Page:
The hazards of being born female

By Pat Watson Wednesday April 17 2013 in Opinion
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By PAT WATSON

 

For far too many years, on far too many occasions, until I got to be either too old or too hard-eyed, I had been sexually harassed or worse. That doesn’t make me special; it marks me as female in a world where the gender of a body lands it in either of two categories: sexual target or sexual weapon.

 

The tip of the iceberg is that a reported 25 per cent of females in North America are targets of sexual assault by age 18, anywhere from unwanted sexual comments to sexual interference, to rape and sexual torture. Also disturbing, although less frequently mentioned, is that one in six males suffer sexual assault by the age of 18.

 

The numbers increase among females in their 20s. In one year, close to half a million females in Canada reported being sexual assaulted. And unreported assaults? One estimate is that somewhere between 75 and 95 per cent of sexual assault crimes go unreported.

 

Earlier this year, in New Delhi, India people took to the streets in reaction to the sex atrocity that eventually caused the death of one 23-year-old female. Yet, as heinous as that crime was, it did not stun the male bodies of India into remission. More heinous sex crimes followed. And will follow.

 

In the past few days, came the sickening news of what happened to a Halifax teenager at the age of 15, allegedly gang raped at a house party by four boys. After nearly two years of trying to seek justice, after a photo of the alleged crime was circulated on social media, after being bullied other boys and shunned by former friends, the victim, trapped in depression, ended her life by hanging herself. She won’t be the last.

 

In just about every region that is a war zone, a common practice is male bodies as weapons against female bodies. The damage is incalculable.

 

Adding insult to injury, justice systems near and far are centuries behind in their response. The father of the young victim in Halifax wrote poignantly that his daughter was “disappointed to death. Disappointed in people she thought she could trust, her school, and the police”.

 

But there is more to the violence aimed at women. There is gender abuse of all kinds. We have names for them like spousal abuse, spousal rape, sexual exploitation, child pornography.

 

Last summer, a west-end neighbourhood was in hyper-vigilant mode because a predatory male had been approaching and sexually molesting females. A female takes her life in her hands just by walking along city streets. We’ve heard of DWB, driving while Black, maybe we should add, SWF, surviving while female.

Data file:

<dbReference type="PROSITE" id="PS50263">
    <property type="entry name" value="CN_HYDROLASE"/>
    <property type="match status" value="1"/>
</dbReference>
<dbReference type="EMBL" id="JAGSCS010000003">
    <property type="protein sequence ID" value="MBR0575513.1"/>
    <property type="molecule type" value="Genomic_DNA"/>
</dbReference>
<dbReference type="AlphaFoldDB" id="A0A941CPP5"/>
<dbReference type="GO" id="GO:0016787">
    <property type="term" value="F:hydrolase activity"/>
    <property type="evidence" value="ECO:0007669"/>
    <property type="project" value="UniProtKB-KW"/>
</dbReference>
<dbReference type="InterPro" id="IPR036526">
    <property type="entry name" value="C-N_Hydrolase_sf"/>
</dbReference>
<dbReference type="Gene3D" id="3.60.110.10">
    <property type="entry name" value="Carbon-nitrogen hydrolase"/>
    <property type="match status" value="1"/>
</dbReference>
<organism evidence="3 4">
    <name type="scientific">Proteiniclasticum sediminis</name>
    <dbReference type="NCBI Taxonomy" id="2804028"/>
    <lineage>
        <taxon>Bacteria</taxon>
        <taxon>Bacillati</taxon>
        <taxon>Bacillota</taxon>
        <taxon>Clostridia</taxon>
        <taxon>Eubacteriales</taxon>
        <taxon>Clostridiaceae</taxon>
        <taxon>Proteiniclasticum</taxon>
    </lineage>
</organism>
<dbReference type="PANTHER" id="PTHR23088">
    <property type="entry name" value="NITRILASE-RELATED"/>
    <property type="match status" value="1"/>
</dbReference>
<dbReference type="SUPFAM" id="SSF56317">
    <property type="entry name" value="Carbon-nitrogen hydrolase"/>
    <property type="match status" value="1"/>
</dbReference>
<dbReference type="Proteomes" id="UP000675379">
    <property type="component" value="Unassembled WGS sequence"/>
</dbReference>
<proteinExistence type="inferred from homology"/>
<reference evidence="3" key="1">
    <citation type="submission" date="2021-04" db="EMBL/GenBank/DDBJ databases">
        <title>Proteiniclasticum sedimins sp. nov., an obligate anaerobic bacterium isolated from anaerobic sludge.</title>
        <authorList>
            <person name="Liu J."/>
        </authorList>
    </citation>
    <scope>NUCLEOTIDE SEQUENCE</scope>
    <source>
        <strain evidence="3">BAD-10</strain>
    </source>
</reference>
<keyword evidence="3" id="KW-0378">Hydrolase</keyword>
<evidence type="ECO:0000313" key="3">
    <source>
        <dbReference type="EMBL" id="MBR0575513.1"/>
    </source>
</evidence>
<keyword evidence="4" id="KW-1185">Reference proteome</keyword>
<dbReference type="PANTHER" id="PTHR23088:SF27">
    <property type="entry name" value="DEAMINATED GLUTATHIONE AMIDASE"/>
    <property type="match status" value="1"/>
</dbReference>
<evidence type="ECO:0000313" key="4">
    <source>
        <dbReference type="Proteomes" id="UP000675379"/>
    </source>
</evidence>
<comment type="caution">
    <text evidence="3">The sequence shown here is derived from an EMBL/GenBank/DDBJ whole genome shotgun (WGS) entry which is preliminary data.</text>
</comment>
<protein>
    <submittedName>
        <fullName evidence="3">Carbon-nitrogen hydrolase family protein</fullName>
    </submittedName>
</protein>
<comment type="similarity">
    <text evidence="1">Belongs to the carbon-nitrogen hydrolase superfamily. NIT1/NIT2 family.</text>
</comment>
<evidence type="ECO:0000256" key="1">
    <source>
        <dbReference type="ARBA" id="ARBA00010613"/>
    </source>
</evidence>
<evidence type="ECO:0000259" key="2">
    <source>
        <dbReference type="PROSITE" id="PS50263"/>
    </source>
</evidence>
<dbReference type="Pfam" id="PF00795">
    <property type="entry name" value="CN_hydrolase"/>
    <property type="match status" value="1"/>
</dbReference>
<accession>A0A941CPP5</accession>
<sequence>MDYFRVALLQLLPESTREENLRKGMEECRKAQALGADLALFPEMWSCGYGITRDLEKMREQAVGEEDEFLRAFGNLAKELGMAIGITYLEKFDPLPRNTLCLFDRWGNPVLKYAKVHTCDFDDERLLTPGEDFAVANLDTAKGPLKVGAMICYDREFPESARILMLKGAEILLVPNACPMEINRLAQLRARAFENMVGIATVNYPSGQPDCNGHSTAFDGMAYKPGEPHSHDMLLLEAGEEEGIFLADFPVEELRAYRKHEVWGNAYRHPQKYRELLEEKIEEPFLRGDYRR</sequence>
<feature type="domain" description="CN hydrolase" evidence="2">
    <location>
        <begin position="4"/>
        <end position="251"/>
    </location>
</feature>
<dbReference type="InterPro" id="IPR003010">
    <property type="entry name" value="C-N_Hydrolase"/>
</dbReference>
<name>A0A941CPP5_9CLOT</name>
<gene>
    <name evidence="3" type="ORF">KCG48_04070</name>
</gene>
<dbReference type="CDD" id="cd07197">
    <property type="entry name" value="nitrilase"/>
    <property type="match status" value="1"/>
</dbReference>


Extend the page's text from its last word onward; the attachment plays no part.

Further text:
American Gavin de Becker, an expert in security, pointed out in his book The Gift of Fear that “at core, women are afraid men will kill them”. This is a terrible indictment of the relations between the genders, but the numbers bear this out.

 

Tragic episodes like the murders of sisters, Marsha and Tamara Ottey on August 16, 1995 must never be forgotten. More must be done to remove such horrors from the human family.

 

The justice system has made some advances in policy – that is on paper – on how to respond in the case of sexual crimes and other forms of violence against females. But as with the response in the case of Rehteah Parsons of Halifax, what is done in actual practice falls tragically short.

 

The effort to inform and enlighten both boys and girls to the irreversible damage that results from objectifying female bodies and female life must be given priority, in schools, in places of worship, through all walks of life. We cannot give up on working to end the way females are valued or devalued in society. Abuse of females has to be understood as an evil against all of us. Another note on racism’s insanity…

 

South African sprinter Oscar Pistorius has been charged and awaits trial for the murder of his girlfriend on Valentine’s Day. But it is Pistorius’ explanation of what led him to fire shots through a bathroom door killing Reeva Steenkamp that serves as a reminder of the uneasy relationship between Black and White people in post-apartheid South Africa. Pistorius’ defence is that he thought there was a burglar in his house. We have also learned that the star athlete slept with a gun within reach. The rate of poverty among Black South Africans and the resulting crimes born out of that poverty have a part in this tragic incident.

 

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